Quoting all4hurricanes:

that rule was changed around the year 2000 although no storm has demonstrated this since


Ah I see, that's my new knowledge for the day. :)
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Quoting pottery:

They start at 90 and end at 99 and repeat.
"L" for Atl and "E" for Pacific.

It's a ridiculous system....

Why not year/month/number ?
Who knows?


Oh, ok. Thanks for clearing up for me.
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Quoting JLPR2:


I believe that if a storm changes basins it gains the next name of the list in said basin.




NOP the nhc dos not do that any more has long has the storm still have the same low it will still be called Ernesto but if the low falls a part and a new one fourms then yes it will it will have a new name
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Quoting Patrap:
The Anti-Post

Shudder's'


Here you go, Pat.

That's no moon...


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Quoting Grothar:


What about the W?


W fer West Pac, C for Central Pacific, and E for well, u know.


Itsa BIG Basin.


: )
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Quoting Ameister12:

Grrr... I was gonna post the same image. XD


Tooooo sloooooow. :-)
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Quoting JLPR2:


I believe that if a storm changes basins it gains the next name of the list in said basin.

that rule was changed around the year 2000 although no storm has demonstrated this since
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Quoting Jwd41190:
Why are invests always named like 91L or 92L? What does the L mean? Also what does the E mean in 92E in the Pacific? Just curious is all...

They start at 90 and end at 99 and repeat.
"L" for Atl and "E" for Pacific.

It's a ridiculous system....

Why not year/month/number ?
Who knows?
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Quoting all4hurricanes:

the letter indicates the Basic L stands for atLantic E is for East pacific. The Arabian sea has the A identifier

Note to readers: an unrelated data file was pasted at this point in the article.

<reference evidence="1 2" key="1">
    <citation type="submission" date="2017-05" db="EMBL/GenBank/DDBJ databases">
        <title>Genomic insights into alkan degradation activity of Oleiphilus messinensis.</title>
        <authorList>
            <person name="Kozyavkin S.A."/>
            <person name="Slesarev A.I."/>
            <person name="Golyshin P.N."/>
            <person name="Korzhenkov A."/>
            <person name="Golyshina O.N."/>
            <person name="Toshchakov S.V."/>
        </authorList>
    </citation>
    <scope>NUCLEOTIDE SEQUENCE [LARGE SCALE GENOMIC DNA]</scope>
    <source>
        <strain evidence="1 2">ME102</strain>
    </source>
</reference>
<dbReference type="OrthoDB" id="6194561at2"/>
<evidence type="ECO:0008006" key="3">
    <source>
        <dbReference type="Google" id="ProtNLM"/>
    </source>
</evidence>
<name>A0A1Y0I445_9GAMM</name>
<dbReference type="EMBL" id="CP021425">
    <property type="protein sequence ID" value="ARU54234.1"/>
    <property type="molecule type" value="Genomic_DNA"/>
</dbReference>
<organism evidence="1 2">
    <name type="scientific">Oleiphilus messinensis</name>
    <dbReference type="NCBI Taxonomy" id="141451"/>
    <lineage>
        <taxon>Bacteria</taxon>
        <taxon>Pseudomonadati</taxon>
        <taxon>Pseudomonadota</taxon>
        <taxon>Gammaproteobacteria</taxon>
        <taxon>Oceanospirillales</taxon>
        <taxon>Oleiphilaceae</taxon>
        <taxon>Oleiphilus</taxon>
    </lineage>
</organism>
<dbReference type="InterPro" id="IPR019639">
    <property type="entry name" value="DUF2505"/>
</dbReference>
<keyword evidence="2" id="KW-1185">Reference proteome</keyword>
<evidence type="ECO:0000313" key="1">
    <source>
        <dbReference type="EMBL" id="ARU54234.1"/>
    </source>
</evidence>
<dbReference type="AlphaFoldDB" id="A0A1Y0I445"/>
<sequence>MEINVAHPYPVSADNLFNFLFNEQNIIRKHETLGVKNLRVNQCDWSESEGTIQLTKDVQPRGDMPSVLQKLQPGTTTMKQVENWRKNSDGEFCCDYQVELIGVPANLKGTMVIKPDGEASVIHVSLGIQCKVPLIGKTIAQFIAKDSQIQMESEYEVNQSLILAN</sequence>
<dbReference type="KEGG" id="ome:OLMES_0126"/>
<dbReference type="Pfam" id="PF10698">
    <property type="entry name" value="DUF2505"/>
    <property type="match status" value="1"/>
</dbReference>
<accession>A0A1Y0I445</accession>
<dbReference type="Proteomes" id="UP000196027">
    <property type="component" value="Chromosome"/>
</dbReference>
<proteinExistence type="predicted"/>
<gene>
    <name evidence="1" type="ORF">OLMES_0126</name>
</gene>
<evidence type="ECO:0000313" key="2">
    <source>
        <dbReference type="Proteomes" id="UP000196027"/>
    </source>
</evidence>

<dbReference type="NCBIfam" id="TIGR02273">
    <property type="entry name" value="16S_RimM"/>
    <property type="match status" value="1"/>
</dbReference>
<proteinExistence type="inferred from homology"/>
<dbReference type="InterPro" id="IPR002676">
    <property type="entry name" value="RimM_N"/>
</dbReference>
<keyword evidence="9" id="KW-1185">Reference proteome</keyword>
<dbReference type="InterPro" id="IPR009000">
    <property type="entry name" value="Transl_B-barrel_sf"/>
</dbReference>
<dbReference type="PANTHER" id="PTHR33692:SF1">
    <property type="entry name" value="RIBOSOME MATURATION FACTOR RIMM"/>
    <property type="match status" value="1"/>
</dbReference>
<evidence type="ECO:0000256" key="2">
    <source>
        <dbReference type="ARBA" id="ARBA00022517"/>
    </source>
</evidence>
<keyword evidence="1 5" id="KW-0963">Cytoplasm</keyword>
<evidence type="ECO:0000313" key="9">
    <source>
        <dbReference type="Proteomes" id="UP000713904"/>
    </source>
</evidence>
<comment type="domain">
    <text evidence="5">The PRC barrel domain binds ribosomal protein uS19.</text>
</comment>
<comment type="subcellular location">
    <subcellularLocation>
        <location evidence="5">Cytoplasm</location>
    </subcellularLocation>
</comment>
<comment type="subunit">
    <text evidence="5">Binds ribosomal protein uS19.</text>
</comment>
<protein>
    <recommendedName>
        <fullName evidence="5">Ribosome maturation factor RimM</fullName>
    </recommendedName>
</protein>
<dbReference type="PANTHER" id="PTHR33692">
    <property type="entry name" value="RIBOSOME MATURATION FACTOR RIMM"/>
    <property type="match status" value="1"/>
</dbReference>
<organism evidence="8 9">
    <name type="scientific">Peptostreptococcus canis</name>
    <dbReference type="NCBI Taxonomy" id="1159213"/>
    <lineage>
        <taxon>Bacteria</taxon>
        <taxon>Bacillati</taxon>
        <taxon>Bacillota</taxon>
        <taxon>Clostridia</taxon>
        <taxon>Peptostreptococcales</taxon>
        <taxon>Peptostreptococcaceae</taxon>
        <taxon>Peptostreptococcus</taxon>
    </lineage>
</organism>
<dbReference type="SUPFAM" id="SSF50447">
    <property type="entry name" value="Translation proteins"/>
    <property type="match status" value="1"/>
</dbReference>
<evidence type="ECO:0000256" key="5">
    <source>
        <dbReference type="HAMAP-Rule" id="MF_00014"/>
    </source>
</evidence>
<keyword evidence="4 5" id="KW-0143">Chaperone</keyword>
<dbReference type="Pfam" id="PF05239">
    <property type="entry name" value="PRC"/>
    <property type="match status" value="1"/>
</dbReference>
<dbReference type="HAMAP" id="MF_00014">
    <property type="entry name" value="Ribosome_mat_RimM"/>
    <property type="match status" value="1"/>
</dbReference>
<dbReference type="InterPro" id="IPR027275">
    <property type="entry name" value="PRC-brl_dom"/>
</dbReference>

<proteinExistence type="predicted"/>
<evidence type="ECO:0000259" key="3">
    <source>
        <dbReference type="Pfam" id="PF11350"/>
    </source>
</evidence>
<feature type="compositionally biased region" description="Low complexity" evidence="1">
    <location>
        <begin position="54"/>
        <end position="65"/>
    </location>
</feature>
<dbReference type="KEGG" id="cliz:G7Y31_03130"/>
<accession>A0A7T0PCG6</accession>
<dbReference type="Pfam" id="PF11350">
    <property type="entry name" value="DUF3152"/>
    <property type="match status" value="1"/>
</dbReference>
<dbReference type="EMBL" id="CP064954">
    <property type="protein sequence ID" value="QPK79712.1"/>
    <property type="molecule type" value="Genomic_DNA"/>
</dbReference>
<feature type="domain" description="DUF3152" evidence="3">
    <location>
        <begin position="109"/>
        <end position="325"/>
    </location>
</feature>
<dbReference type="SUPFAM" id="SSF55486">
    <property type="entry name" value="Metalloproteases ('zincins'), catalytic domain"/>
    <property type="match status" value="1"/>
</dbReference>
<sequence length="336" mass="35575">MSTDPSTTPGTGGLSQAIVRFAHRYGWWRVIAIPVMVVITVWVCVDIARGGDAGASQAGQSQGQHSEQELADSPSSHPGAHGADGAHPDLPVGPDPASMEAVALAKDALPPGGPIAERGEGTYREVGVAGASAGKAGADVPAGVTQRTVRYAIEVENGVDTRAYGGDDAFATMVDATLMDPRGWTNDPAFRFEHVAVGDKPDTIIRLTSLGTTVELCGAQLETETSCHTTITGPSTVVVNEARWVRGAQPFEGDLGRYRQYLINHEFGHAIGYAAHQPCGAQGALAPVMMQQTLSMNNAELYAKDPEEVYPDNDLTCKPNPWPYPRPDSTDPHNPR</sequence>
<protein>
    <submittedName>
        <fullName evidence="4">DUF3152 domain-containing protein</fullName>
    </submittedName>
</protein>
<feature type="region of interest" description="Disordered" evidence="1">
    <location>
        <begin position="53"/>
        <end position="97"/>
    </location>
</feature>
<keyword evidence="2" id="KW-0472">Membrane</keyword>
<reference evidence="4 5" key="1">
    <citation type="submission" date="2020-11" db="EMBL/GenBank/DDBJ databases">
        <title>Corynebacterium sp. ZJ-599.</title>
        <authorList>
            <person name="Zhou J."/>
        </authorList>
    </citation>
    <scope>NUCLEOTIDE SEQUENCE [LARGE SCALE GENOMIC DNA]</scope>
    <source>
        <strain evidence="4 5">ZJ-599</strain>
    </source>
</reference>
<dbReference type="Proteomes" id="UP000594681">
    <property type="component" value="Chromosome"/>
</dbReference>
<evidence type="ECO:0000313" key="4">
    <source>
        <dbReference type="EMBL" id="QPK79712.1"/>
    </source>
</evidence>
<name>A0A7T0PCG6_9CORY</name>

Yeah and Central Pacific is named 'C' (e.g. 91C).
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The Anti-Post

Shudder's'
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Quoting all4hurricanes:

the letter indicates the Basic L stands for atLantic E is for East pacific. The Arabian sea has the A identifier


What about the W?
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Quoting all4hurricanes:

the letter indicates the Basic L stands for atLantic E is for East pacific. The Arabian sea has the A identifier


Ok, well that makes sense but where does the numbers 91 and 92 come from??
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675. JLPR2
Quoting Tazmanian:




if the Ernesto gos intoo the E PAC it will still be called Ernesto


I believe that if a storm changes basins it gains the next name of the list in said basin.
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Quoting TropicalAnalystwx13:
This legitimately appears to be a tropical storm over land.



You're forcing me to take out my globe.

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Quoting MississippiWx:


Here are both the wave and 92L:


Grrr... I was gonna post the same image. XD
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Quoting Grothar:
So if it passes into the Pacific, what would it be named?

Grothar
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Quoting Jwd41190:
Why are invests always named like 91L or 92L? What does the L mean? Also what does the E mean in 92E in the Pacific? Just curious is all...

the letter indicates the Basic L stands for atLantic E is for East pacific. The Arabian sea has the A identifier
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West End Girls...
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So close...

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Quoting Jwd41190:
Why are invests always named like 91L or 92L? What does the L mean? Also what does the E mean in 92E in the Pacific? Just curious is all...

"L" is for Atlantic.
"E" is for East Pacific.
Member Since: December 31, 1969 Posts: Comments:
Quoting Grothar:
So if it passes into the Pacific, what would it be named?





if the Ernesto gos intoo the E PAC it will still be called Ernesto
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05L/H/E/CX
LANDFALL
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Quoting angiest:


NBC has done them a major disservice.

And how much John Hope is missed.


John Hope's birthday was May 14th, and so is mine!!
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Quoting TropicalAnalystwx13:
This legitimately appears to be a tropical storm over land.



Here are both the wave and 92L:

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Quoting TropicalAnalystwx13: